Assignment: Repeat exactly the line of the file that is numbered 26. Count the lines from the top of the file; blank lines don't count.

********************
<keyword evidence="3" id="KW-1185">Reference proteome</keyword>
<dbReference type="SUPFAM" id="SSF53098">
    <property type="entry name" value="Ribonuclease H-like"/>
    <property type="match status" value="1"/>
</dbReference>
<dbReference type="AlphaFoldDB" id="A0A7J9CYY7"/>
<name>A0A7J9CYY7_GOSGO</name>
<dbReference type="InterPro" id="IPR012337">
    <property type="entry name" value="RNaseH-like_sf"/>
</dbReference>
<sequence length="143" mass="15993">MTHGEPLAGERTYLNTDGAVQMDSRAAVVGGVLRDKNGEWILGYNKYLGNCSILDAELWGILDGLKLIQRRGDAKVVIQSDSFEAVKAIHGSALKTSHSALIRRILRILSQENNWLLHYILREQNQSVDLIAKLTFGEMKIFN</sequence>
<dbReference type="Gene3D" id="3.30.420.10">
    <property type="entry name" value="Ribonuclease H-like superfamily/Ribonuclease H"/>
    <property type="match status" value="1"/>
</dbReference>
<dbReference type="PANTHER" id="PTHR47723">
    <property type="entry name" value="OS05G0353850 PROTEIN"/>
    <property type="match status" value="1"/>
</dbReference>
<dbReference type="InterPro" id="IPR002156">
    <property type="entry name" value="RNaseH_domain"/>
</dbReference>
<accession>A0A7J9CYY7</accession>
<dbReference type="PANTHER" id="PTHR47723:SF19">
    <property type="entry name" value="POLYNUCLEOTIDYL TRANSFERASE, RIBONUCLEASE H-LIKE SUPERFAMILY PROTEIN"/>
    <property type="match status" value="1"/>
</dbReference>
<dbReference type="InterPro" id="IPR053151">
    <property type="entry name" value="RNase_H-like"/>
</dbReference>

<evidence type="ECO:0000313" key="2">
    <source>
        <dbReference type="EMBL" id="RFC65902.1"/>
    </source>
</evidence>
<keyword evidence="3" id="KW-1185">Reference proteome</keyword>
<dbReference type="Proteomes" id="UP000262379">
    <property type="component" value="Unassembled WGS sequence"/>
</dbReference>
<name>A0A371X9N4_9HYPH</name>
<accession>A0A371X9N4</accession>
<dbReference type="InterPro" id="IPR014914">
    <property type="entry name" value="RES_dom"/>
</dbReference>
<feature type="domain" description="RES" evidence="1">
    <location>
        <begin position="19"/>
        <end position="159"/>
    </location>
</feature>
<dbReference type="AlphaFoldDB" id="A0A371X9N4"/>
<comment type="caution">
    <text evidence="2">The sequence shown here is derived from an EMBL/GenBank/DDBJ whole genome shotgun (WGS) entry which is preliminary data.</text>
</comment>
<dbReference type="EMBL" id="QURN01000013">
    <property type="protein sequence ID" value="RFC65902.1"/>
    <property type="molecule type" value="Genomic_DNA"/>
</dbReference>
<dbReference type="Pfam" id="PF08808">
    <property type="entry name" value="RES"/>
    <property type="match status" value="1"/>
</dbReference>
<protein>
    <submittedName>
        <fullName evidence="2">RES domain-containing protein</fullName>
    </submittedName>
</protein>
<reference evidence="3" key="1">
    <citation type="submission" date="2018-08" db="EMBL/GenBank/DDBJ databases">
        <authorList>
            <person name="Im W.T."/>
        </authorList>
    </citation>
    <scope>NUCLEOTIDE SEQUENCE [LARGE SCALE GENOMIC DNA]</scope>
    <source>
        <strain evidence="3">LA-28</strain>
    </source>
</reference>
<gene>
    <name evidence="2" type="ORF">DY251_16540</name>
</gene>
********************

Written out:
    <property type="match status" value="1"/>